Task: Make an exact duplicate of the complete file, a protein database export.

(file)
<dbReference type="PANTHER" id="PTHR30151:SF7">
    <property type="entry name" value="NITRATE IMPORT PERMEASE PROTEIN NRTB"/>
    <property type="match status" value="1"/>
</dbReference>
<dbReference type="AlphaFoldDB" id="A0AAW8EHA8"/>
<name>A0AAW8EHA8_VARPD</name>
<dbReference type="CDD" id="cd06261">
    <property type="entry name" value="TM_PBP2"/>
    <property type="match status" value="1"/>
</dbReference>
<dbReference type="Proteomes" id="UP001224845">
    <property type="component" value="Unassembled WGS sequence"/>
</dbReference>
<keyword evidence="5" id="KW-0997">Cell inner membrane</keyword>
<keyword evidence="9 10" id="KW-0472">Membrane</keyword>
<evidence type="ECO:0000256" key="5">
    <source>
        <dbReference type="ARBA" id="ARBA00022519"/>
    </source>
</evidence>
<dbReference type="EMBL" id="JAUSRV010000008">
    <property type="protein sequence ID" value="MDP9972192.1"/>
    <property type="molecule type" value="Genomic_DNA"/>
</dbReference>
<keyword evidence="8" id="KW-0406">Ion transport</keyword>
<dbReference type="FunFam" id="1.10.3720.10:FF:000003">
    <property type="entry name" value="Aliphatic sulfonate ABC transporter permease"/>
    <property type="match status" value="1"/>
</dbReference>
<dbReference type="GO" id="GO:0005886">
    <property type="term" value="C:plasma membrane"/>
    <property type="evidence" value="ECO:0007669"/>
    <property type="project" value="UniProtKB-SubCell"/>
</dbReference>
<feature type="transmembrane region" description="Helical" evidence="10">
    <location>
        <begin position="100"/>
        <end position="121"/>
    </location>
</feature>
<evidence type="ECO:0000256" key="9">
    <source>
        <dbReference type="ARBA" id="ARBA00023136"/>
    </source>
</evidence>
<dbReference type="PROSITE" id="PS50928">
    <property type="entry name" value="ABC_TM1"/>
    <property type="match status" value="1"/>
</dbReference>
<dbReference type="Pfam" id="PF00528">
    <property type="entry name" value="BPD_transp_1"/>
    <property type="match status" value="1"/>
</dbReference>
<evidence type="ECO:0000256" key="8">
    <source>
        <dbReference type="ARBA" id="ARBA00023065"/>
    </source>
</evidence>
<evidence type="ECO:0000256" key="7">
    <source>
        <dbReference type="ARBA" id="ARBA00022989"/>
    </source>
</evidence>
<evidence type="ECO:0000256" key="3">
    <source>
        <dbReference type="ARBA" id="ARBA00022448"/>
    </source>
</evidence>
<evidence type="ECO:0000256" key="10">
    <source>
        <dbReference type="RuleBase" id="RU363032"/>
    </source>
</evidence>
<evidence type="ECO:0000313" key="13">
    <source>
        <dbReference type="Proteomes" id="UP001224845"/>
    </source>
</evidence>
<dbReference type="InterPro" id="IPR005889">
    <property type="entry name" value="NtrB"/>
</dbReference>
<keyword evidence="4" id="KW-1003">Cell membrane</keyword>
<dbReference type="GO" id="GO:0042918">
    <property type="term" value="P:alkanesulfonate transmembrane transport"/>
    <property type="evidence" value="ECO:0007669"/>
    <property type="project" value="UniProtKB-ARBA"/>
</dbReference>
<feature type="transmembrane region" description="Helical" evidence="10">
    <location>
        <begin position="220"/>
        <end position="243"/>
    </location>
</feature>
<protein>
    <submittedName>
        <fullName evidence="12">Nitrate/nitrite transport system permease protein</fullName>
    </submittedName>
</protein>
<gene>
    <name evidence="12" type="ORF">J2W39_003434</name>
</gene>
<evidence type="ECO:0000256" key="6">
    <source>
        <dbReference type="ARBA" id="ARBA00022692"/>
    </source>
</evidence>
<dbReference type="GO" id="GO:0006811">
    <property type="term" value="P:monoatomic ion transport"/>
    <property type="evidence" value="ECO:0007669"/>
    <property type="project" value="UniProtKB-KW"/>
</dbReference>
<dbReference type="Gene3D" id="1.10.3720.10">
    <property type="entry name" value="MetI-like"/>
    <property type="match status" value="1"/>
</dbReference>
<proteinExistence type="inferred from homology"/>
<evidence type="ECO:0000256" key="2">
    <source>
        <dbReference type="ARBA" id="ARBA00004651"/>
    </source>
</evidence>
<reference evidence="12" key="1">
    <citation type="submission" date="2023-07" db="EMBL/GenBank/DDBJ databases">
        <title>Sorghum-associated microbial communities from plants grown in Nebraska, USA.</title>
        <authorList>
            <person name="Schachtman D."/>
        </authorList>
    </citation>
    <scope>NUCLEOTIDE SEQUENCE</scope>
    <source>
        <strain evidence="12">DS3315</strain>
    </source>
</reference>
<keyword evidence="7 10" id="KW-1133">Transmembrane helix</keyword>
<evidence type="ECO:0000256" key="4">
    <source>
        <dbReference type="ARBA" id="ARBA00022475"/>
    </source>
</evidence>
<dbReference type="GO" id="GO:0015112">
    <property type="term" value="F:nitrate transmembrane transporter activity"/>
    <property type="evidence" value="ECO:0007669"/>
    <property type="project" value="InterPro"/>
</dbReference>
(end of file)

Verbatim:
<dbReference type="PANTHER" id="PTHR30151:SF7">
    <property type="entry name" value="NITRATE IMPORT PERMEASE PROTEIN NRTB"/>
    <property type="match status" value="1"/>
</dbReference>
<dbReference type="AlphaFoldDB" id="A0AAW8EHA8"/>
<name>A0AAW8EHA8_VARPD</name>
<dbReference type="CDD" id="cd06261">
    <property type="entry name" value="TM_PBP2"/>
    <property type="match status" value="1"/>
</dbReference>
<dbReference type="Proteomes" id="UP001224845">
    <property type="component" value="Unassembled WGS sequence"/>
</dbReference>
<keyword evidence="5" id="KW-0997">Cell inner membrane</keyword>
<keyword evidence="9 10" id="KW-0472">Membrane</keyword>
<evidence type="ECO:0000256" key="5">
    <source>
        <dbReference type="ARBA" id="ARBA00022519"/>
    </source>
</evidence>
<dbReference type="EMBL" id="JAUSRV010000008">
    <property type="protein sequence ID" value="MDP9972192.1"/>
    <property type="molecule type" value="Genomic_DNA"/>
</dbReference>
<keyword evidence="8" id="KW-0406">Ion transport</keyword>
<dbReference type="FunFam" id="1.10.3720.10:FF:000003">
    <property type="entry name" value="Aliphatic sulfonate ABC transporter permease"/>
    <property type="match status" value="1"/>
</dbReference>
<dbReference type="GO" id="GO:0005886">
    <property type="term" value="C:plasma membrane"/>
    <property type="evidence" value="ECO:0007669"/>
    <property type="project" value="UniProtKB-SubCell"/>
</dbReference>
<feature type="transmembrane region" description="Helical" evidence="10">
    <location>
        <begin position="100"/>
        <end position="121"/>
    </location>
</feature>
<evidence type="ECO:0000256" key="9">
    <source>
        <dbReference type="ARBA" id="ARBA00023136"/>
    </source>
</evidence>
<dbReference type="PROSITE" id="PS50928">
    <property type="entry name" value="ABC_TM1"/>
    <property type="match status" value="1"/>
</dbReference>
<dbReference type="Pfam" id="PF00528">
    <property type="entry name" value="BPD_transp_1"/>
    <property type="match status" value="1"/>
</dbReference>
<evidence type="ECO:0000256" key="8">
    <source>
        <dbReference type="ARBA" id="ARBA00023065"/>
    </source>
</evidence>
<evidence type="ECO:0000256" key="7">
    <source>
        <dbReference type="ARBA" id="ARBA00022989"/>
    </source>
</evidence>
<evidence type="ECO:0000256" key="3">
    <source>
        <dbReference type="ARBA" id="ARBA00022448"/>
    </source>
</evidence>
<evidence type="ECO:0000256" key="10">
    <source>
        <dbReference type="RuleBase" id="RU363032"/>
    </source>
</evidence>
<evidence type="ECO:0000313" key="13">
    <source>
        <dbReference type="Proteomes" id="UP001224845"/>
    </source>
</evidence>
<dbReference type="InterPro" id="IPR005889">
    <property type="entry name" value="NtrB"/>
</dbReference>
<keyword evidence="4" id="KW-1003">Cell membrane</keyword>
<dbReference type="GO" id="GO:0042918">
    <property type="term" value="P:alkanesulfonate transmembrane transport"/>
    <property type="evidence" value="ECO:0007669"/>
    <property type="project" value="UniProtKB-ARBA"/>
</dbReference>
<feature type="transmembrane region" description="Helical" evidence="10">
    <location>
        <begin position="220"/>
        <end position="243"/>
    </location>
</feature>
<protein>
    <submittedName>
        <fullName evidence="12">Nitrate/nitrite transport system permease protein</fullName>
    </submittedName>
</protein>
<gene>
    <name evidence="12" type="ORF">J2W39_003434</name>
</gene>
<evidence type="ECO:0000256" key="6">
    <source>
        <dbReference type="ARBA" id="ARBA00022692"/>
    </source>
</evidence>
<dbReference type="GO" id="GO:0006811">
    <property type="term" value="P:monoatomic ion transport"/>
    <property type="evidence" value="ECO:0007669"/>
    <property type="project" value="UniProtKB-KW"/>
</dbReference>
<dbReference type="Gene3D" id="1.10.3720.10">
    <property type="entry name" value="MetI-like"/>
    <property type="match status" value="1"/>
</dbReference>
<proteinExistence type="inferred from homology"/>
<evidence type="ECO:0000256" key="2">
    <source>
        <dbReference type="ARBA" id="ARBA00004651"/>
    </source>
</evidence>
<reference evidence="12" key="1">
    <citation type="submission" date="2023-07" db="EMBL/GenBank/DDBJ databases">
        <title>Sorghum-associated microbial communities from plants grown in Nebraska, USA.</title>
        <authorList>
            <person name="Schachtman D."/>
        </authorList>
    </citation>
    <scope>NUCLEOTIDE SEQUENCE</scope>
    <source>
        <strain evidence="12">DS3315</strain>
    </source>
</reference>
<keyword evidence="7 10" id="KW-1133">Transmembrane helix</keyword>
<evidence type="ECO:0000256" key="4">
    <source>
        <dbReference type="ARBA" id="ARBA00022475"/>
    </source>
</evidence>
<dbReference type="GO" id="GO:0015112">
    <property type="term" value="F:nitrate transmembrane transporter activity"/>
    <property type="evidence" value="ECO:0007669"/>
    <property type="project" value="InterPro"/>
</dbReference>